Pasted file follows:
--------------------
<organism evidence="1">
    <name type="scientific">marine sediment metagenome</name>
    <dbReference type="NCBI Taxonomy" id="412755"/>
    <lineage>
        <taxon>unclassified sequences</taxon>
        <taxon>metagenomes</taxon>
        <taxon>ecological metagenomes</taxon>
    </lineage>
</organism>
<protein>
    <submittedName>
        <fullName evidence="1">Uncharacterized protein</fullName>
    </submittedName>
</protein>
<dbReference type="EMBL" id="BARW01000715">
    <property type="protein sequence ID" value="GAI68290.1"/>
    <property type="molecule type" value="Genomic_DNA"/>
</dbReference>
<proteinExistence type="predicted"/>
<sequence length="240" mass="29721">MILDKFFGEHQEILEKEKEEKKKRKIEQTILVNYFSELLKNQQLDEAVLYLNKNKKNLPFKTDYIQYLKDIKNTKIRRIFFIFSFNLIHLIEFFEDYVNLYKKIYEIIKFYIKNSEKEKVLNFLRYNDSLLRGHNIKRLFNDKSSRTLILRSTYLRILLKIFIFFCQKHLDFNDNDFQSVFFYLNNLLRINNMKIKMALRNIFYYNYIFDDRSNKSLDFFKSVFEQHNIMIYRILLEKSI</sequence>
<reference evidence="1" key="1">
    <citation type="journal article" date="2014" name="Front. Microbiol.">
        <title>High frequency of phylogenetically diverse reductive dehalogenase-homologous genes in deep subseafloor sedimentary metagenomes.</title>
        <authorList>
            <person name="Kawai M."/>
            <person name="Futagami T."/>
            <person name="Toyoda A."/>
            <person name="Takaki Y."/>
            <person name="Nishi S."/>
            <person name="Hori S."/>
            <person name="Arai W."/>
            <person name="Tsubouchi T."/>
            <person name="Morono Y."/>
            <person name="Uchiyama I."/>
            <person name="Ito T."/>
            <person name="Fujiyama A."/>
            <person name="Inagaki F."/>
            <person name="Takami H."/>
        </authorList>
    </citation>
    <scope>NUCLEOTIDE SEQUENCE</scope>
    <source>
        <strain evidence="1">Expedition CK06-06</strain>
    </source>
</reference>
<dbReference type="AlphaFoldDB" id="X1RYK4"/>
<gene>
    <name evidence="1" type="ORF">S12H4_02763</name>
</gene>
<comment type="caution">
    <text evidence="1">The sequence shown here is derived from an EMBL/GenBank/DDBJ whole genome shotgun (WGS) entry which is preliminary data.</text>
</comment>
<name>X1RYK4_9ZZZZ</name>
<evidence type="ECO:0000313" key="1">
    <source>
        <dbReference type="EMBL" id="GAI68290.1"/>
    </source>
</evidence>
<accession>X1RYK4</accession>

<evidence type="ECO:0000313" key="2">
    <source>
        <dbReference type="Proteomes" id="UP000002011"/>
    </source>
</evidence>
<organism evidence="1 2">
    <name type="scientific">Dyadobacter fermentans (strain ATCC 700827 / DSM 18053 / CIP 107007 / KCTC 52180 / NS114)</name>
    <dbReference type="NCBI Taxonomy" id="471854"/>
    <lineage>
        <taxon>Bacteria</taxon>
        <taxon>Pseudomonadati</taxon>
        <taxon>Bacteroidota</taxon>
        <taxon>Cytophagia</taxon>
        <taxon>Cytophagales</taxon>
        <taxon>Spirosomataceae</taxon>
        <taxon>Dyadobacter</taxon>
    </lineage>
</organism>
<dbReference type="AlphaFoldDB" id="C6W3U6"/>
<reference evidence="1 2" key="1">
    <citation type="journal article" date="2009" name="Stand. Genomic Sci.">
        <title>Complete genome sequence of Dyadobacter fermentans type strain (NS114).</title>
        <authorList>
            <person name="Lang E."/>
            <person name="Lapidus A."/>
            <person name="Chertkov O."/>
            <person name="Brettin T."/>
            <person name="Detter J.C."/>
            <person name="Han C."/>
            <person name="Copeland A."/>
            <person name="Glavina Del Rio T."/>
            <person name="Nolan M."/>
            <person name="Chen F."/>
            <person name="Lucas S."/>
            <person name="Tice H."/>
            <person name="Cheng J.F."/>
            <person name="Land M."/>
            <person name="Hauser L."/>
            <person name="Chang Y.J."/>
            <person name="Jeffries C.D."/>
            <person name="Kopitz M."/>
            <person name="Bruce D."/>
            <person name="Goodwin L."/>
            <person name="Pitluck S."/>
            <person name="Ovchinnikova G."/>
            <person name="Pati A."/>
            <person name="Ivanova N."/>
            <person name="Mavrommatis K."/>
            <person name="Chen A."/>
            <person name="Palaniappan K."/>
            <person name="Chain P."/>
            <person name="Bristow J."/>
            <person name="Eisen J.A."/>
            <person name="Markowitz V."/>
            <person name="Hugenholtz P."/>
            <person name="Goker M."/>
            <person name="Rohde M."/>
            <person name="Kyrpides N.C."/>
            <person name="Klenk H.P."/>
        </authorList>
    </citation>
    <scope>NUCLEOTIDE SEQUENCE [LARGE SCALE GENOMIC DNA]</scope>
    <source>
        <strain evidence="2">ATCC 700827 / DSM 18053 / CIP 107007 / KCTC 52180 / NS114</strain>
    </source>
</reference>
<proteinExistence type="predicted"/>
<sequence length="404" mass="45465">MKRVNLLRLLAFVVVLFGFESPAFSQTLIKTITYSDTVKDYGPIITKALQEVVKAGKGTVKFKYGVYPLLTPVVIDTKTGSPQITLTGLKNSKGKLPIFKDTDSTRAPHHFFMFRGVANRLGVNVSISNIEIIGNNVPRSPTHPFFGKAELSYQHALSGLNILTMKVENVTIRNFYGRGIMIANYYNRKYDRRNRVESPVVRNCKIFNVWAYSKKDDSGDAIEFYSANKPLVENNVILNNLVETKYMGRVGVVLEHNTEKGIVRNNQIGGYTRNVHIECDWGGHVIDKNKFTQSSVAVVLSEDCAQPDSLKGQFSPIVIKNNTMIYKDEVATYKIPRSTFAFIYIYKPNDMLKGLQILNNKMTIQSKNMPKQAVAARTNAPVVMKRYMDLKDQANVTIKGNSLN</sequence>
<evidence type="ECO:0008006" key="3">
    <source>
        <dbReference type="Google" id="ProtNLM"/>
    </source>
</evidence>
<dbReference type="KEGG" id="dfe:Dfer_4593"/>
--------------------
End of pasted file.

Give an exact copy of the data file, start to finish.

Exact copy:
<organism evidence="1">
    <name type="scientific">marine sediment metagenome</name>
    <dbReference type="NCBI Taxonomy" id="412755"/>
    <lineage>
        <taxon>unclassified sequences</taxon>
        <taxon>metagenomes</taxon>
        <taxon>ecological metagenomes</taxon>
    </lineage>
</organism>
<protein>
    <submittedName>
        <fullName evidence="1">Uncharacterized protein</fullName>
    </submittedName>
</protein>
<dbReference type="EMBL" id="BARW01000715">
    <property type="protein sequence ID" value="GAI68290.1"/>
    <property type="molecule type" value="Genomic_DNA"/>
</dbReference>
<proteinExistence type="predicted"/>
<sequence length="240" mass="29721">MILDKFFGEHQEILEKEKEEKKKRKIEQTILVNYFSELLKNQQLDEAVLYLNKNKKNLPFKTDYIQYLKDIKNTKIRRIFFIFSFNLIHLIEFFEDYVNLYKKIYEIIKFYIKNSEKEKVLNFLRYNDSLLRGHNIKRLFNDKSSRTLILRSTYLRILLKIFIFFCQKHLDFNDNDFQSVFFYLNNLLRINNMKIKMALRNIFYYNYIFDDRSNKSLDFFKSVFEQHNIMIYRILLEKSI</sequence>
<reference evidence="1" key="1">
    <citation type="journal article" date="2014" name="Front. Microbiol.">
        <title>High frequency of phylogenetically diverse reductive dehalogenase-homologous genes in deep subseafloor sedimentary metagenomes.</title>
        <authorList>
            <person name="Kawai M."/>
            <person name="Futagami T."/>
            <person name="Toyoda A."/>
            <person name="Takaki Y."/>
            <person name="Nishi S."/>
            <person name="Hori S."/>
            <person name="Arai W."/>
            <person name="Tsubouchi T."/>
            <person name="Morono Y."/>
            <person name="Uchiyama I."/>
            <person name="Ito T."/>
            <person name="Fujiyama A."/>
            <person name="Inagaki F."/>
            <person name="Takami H."/>
        </authorList>
    </citation>
    <scope>NUCLEOTIDE SEQUENCE</scope>
    <source>
        <strain evidence="1">Expedition CK06-06</strain>
    </source>
</reference>
<dbReference type="AlphaFoldDB" id="X1RYK4"/>
<gene>
    <name evidence="1" type="ORF">S12H4_02763</name>
</gene>
<comment type="caution">
    <text evidence="1">The sequence shown here is derived from an EMBL/GenBank/DDBJ whole genome shotgun (WGS) entry which is preliminary data.</text>
</comment>
<name>X1RYK4_9ZZZZ</name>
<evidence type="ECO:0000313" key="1">
    <source>
        <dbReference type="EMBL" id="GAI68290.1"/>
    </source>
</evidence>
<accession>X1RYK4</accession>

<evidence type="ECO:0000313" key="2">
    <source>
        <dbReference type="Proteomes" id="UP000002011"/>
    </source>
</evidence>
<organism evidence="1 2">
    <name type="scientific">Dyadobacter fermentans (strain ATCC 700827 / DSM 18053 / CIP 107007 / KCTC 52180 / NS114)</name>
    <dbReference type="NCBI Taxonomy" id="471854"/>
    <lineage>
        <taxon>Bacteria</taxon>
        <taxon>Pseudomonadati</taxon>
        <taxon>Bacteroidota</taxon>
        <taxon>Cytophagia</taxon>
        <taxon>Cytophagales</taxon>
        <taxon>Spirosomataceae</taxon>
        <taxon>Dyadobacter</taxon>
    </lineage>
</organism>
<dbReference type="AlphaFoldDB" id="C6W3U6"/>
<reference evidence="1 2" key="1">
    <citation type="journal article" date="2009" name="Stand. Genomic Sci.">
        <title>Complete genome sequence of Dyadobacter fermentans type strain (NS114).</title>
        <authorList>
            <person name="Lang E."/>
            <person name="Lapidus A."/>
            <person name="Chertkov O."/>
            <person name="Brettin T."/>
            <person name="Detter J.C."/>
            <person name="Han C."/>
            <person name="Copeland A."/>
            <person name="Glavina Del Rio T."/>
            <person name="Nolan M."/>
            <person name="Chen F."/>
            <person name="Lucas S."/>
            <person name="Tice H."/>
            <person name="Cheng J.F."/>
            <person name="Land M."/>
            <person name="Hauser L."/>
            <person name="Chang Y.J."/>
            <person name="Jeffries C.D."/>
            <person name="Kopitz M."/>
            <person name="Bruce D."/>
            <person name="Goodwin L."/>
            <person name="Pitluck S."/>
            <person name="Ovchinnikova G."/>
            <person name="Pati A."/>
            <person name="Ivanova N."/>
            <person name="Mavrommatis K."/>
            <person name="Chen A."/>
            <person name="Palaniappan K."/>
            <person name="Chain P."/>
            <person name="Bristow J."/>
            <person name="Eisen J.A."/>
            <person name="Markowitz V."/>
            <person name="Hugenholtz P."/>
            <person name="Goker M."/>
            <person name="Rohde M."/>
            <person name="Kyrpides N.C."/>
            <person name="Klenk H.P."/>
        </authorList>
    </citation>
    <scope>NUCLEOTIDE SEQUENCE [LARGE SCALE GENOMIC DNA]</scope>
    <source>
        <strain evidence="2">ATCC 700827 / DSM 18053 / CIP 107007 / KCTC 52180 / NS114</strain>
    </source>
</reference>
<proteinExistence type="predicted"/>
<sequence length="404" mass="45465">MKRVNLLRLLAFVVVLFGFESPAFSQTLIKTITYSDTVKDYGPIITKALQEVVKAGKGTVKFKYGVYPLLTPVVIDTKTGSPQITLTGLKNSKGKLPIFKDTDSTRAPHHFFMFRGVANRLGVNVSISNIEIIGNNVPRSPTHPFFGKAELSYQHALSGLNILTMKVENVTIRNFYGRGIMIANYYNRKYDRRNRVESPVVRNCKIFNVWAYSKKDDSGDAIEFYSANKPLVENNVILNNLVETKYMGRVGVVLEHNTEKGIVRNNQIGGYTRNVHIECDWGGHVIDKNKFTQSSVAVVLSEDCAQPDSLKGQFSPIVIKNNTMIYKDEVATYKIPRSTFAFIYIYKPNDMLKGLQILNNKMTIQSKNMPKQAVAARTNAPVVMKRYMDLKDQANVTIKGNSLN</sequence>
<evidence type="ECO:0008006" key="3">
    <source>
        <dbReference type="Google" id="ProtNLM"/>
    </source>
</evidence>
<dbReference type="KEGG" id="dfe:Dfer_4593"/>